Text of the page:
After reading "Microprocessor Report: Intel, Fix the PC!" I did notice very little has changed over the yeads. Just adding cache, making branch prediction a little better, or improving the FPU. Even gains from more than 4 cores are minimal. I also heard of specialized cores ( or parts of a core like "quick sync", but they don't seemn to work well yet.
Is this a problem of one hole and too many diggers and this can never be fixed with complex instructions?
Or things can be done to improve performance like 10x ?
I didn't read anything, not even rumors. I hope something is done to get things like natural language (HAL 9000 style), real-time ray-tracing, realistic physics, etc.
The best I read was getting power down 10x, but with no speed gains.
I have no idea.
and Merry Xmas...
I think that speeds have increased dramatically even in the last 5 or 6 years. I mean, come on, Intel is already down into 22nm technology and is going to start production using 14nm technology next year. Core 2 Duos (2006) were using 65nm technology. It has come a long way in such a short amount of time. Check the benchmarks from the link below. Compare the PassMark scores from the Low-Mid end CPUs (~2006) to High End CPUs of today. There is a dramatic increase in scores.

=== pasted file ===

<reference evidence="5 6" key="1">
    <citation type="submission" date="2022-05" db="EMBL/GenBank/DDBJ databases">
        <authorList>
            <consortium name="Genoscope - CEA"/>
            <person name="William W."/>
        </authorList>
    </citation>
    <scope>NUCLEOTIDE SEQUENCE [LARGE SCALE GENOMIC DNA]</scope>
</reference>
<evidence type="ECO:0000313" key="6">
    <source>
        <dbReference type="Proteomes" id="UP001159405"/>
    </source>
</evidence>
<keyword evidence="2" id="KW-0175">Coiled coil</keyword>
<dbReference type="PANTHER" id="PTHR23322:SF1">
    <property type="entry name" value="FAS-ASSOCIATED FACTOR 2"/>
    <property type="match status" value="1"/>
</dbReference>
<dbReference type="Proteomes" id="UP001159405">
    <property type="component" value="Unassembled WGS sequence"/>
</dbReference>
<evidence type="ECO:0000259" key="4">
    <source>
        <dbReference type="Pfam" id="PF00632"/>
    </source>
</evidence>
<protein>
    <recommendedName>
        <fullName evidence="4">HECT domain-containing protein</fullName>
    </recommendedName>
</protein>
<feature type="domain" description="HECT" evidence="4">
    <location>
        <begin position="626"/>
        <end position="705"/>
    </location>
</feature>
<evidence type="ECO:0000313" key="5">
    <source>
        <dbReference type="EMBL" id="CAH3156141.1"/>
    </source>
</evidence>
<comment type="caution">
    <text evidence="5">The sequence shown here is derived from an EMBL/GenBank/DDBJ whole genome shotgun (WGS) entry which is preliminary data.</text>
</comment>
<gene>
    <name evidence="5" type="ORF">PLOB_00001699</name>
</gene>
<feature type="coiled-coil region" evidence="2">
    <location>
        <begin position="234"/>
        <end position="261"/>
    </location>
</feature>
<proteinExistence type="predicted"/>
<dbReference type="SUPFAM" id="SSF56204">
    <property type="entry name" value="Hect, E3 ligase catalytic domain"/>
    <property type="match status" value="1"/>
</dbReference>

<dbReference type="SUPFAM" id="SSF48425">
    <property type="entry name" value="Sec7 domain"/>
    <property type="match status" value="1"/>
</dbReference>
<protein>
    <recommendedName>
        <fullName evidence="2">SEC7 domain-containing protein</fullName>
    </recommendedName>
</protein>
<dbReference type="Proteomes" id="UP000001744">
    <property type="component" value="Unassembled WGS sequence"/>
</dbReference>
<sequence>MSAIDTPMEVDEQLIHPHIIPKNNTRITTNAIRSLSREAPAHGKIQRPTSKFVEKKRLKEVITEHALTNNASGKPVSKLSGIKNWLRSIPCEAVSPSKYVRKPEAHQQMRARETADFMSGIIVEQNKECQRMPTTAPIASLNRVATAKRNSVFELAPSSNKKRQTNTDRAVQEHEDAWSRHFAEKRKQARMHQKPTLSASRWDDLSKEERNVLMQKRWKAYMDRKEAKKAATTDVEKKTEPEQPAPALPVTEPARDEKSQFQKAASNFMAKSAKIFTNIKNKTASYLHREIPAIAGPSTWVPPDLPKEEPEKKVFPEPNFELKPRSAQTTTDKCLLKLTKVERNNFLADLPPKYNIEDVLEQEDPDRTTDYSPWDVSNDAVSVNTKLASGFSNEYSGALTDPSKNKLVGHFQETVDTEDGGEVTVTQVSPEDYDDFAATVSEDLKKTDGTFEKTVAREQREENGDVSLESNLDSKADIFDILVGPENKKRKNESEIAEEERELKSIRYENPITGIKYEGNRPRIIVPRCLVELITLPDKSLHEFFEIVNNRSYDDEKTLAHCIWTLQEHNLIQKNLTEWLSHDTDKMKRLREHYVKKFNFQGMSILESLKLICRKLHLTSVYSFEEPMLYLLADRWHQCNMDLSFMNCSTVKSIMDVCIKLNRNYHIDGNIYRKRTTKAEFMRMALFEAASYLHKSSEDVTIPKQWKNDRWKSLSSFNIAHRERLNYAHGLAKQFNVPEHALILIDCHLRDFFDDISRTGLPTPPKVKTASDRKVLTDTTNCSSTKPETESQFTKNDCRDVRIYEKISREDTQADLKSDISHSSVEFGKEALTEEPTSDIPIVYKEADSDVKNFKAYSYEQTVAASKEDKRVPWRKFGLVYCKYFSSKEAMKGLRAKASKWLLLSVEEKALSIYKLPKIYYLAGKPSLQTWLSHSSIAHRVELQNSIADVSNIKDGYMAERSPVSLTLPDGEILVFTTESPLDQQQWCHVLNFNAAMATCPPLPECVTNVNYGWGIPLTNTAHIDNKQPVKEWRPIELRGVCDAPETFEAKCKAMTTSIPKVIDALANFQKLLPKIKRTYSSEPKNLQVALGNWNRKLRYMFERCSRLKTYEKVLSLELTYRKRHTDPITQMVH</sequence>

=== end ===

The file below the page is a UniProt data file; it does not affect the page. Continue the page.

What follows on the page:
Thanks for the posts.
But I think you missed my point.
Yes, performance has increased by about 2x over 6 years. This is about 10% a year.
1.1 * 1.1 * 1.1 * 1.1 * 1.1 * 1.1 ~= 1.94
Yes, I heard of Moores Law and that has been consistent of doubling the number of transistors every 18 monts-2 years for decades. This should continue for the next 10-20 years.
The problem is transistor count has little to do with performance. If performance was similar to transistor count, then we should see performance like this for a 18 month cycle:
2 * 2 * 2* 2 = 16x or 8x assuming a 2 year cycle over 6 years.
At the rate we're going, I don't expect to see the kind of performance I described within my lifetime.
Here is one piece of (old) news that looks encouraging. Intel may forget the old awkward (awkward and messy even back in the 80s) x86 completely and use AVX as the main engine - just keep a small corner of the die x86 for backward compatibility.
AVX2 included integers and 3-address instruction sets so you can do full branch programming within AVX. AVX is modern, elegant, efficient, and clean - seems like a much better direction. http://vr-zone.com/articles/mainstream-desktop-cpus-fut...